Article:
Pound for Pound
(Drag City)

If you'd like to lead the white trash out of your neighborhood, I have a suggestion: hijack the local ice cream cart, throw Royal Trux in the tape player and lead the masses towards Gresham (their true home). Besides that, I can find little to no use for this disc--unless you are trying to clear out a party. The music has good elements, in theory--male/female vocals, xylophones, and wacky Sesame Street-esque digressions--but it still all ends up sounding like shit. The cris-cross of vocals is totally uncoordinated, and both singers sound like whiney chain smokers. Instrumentally, the music is far too simple and repetitive, sometimes just two alternating chords for hours and hours and hours. All this is no big surprise however, from a band that actually agreed upon the name Royal Trux--jeezus help them. KATIE SHIMER

(future farmer)

Somewhere inside us all, there is a wallflower. He scuffles his oxfords to look like he's doing something, but inside, he's dreaming about a breezy park where a frosted-hairdo belle awaits him with lemonade and Clarks Wallabees. Yuji Oniki is that very wallflower. He must have been terribly shy in high school; he may even have a slight lisp! How charming. Oniki, with his breathy, earl grey voice and wistful guitar spinnery, has translated his schoolboy inhibitions to a contemplative, grown-up empathy that unfolds like a scrapbook. His talented cohorts (Guided by Voices' Doug Gillard and members of superb SF pop ensemble Beulah) lend harmonics and brass for a dimension of melancholia that rests close, like a secret. Orange is the soundtrack to autumn. Make sure you wrap your arms around yourself, and don't forget to sway. JULIANNE SHEPHERD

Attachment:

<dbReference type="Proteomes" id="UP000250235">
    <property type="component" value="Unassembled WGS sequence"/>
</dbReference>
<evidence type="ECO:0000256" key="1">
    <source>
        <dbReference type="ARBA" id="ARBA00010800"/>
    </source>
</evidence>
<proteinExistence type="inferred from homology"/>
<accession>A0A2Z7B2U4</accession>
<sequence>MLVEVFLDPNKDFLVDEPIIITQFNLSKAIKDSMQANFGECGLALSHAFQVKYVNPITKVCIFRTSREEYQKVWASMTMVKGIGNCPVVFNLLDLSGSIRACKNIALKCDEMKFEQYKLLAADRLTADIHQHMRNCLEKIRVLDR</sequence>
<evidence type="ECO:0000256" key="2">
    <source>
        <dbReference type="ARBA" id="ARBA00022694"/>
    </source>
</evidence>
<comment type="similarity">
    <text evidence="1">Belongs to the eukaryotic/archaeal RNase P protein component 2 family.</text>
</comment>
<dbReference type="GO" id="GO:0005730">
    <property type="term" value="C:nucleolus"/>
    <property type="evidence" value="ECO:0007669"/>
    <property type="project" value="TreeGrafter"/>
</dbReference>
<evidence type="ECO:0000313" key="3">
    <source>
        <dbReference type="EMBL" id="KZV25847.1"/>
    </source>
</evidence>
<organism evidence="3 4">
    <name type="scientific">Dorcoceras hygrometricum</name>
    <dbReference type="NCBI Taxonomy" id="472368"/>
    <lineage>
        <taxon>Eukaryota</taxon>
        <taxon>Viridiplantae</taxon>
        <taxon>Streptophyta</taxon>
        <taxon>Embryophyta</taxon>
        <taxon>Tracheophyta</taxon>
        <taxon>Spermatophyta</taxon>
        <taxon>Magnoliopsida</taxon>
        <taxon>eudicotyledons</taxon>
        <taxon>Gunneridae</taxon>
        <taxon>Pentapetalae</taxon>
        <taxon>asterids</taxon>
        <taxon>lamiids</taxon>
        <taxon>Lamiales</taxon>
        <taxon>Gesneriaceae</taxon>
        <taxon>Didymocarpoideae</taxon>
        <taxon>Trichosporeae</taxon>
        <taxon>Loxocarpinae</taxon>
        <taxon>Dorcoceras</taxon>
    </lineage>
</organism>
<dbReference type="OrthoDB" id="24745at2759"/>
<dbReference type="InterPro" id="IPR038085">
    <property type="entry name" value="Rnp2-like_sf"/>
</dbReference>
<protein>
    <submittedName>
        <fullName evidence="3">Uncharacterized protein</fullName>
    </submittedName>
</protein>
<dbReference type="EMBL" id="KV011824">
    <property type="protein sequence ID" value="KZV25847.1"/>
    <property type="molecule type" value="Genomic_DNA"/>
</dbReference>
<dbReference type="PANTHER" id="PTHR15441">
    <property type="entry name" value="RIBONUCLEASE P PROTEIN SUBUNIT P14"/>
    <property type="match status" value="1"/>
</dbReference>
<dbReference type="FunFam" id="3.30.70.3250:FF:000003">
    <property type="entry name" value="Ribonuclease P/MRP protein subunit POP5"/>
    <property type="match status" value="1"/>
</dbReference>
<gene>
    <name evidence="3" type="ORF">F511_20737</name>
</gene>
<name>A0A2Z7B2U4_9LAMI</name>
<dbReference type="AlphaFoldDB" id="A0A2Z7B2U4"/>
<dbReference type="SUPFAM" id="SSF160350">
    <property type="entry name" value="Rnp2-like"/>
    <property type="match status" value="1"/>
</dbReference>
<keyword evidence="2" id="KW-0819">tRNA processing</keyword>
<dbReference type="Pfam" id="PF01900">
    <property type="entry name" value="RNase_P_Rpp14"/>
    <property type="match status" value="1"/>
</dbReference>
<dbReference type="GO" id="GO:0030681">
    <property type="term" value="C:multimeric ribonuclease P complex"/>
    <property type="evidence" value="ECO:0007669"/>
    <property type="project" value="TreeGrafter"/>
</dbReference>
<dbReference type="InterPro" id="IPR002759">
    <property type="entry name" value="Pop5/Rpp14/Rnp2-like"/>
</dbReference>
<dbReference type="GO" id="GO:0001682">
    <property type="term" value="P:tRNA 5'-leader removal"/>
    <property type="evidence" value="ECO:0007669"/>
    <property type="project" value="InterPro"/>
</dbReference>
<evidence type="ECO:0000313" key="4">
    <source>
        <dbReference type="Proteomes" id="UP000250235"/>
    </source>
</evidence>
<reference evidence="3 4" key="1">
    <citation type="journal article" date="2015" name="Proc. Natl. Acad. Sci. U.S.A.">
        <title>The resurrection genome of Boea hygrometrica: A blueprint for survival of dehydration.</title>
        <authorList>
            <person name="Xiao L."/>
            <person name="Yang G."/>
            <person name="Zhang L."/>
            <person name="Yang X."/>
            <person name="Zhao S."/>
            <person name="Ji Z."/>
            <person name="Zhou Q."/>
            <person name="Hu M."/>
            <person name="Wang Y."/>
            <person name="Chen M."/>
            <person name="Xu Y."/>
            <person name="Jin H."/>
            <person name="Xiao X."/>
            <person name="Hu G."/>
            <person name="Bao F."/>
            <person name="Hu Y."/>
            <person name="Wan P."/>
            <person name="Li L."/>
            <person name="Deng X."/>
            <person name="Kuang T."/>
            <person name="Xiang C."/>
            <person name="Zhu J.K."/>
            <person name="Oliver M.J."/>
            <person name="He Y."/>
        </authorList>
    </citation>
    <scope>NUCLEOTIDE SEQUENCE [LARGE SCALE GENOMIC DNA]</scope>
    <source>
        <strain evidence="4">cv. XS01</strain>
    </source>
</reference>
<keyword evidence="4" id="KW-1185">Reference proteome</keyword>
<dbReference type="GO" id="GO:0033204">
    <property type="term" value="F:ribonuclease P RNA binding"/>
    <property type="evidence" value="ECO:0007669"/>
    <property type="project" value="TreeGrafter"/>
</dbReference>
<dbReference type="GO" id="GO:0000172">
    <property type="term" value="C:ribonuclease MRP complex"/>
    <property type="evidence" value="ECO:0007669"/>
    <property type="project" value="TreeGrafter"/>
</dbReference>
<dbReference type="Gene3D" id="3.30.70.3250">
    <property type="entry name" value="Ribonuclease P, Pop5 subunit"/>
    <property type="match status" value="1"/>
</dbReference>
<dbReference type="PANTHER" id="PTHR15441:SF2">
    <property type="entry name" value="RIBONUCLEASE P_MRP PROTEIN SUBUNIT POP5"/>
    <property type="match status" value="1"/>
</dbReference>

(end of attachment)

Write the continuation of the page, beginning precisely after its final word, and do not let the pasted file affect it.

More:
Boys and Girls Soundtrack
(ARK 21)

Okay, kids, quiet up. Yeah, we're going to talk about the soundtrack, but first...Have any of you ever heard of Stewart Copeland, the best drummer in the history of pop music? The Police? Sting? Well, Stewart Copeland broke Sting's ribs! Yeah, see, Sting was a total cheeseball bastard, and Stewart just couldn't deal with him. So, Stewart went off to follow his artistic vision, and he still won't get back together with the Police, no matter how much money he'd make! But, here's the weird part: now he spends his time writing music for movies like this. Oh yeah, the soundtrack--a hit-less bunch of filler with the same non-threatening appeal and blithely lobotomized resemblance to once-alternative rock that Freddie Prinze Jr. shares with his dad. JAY HORTON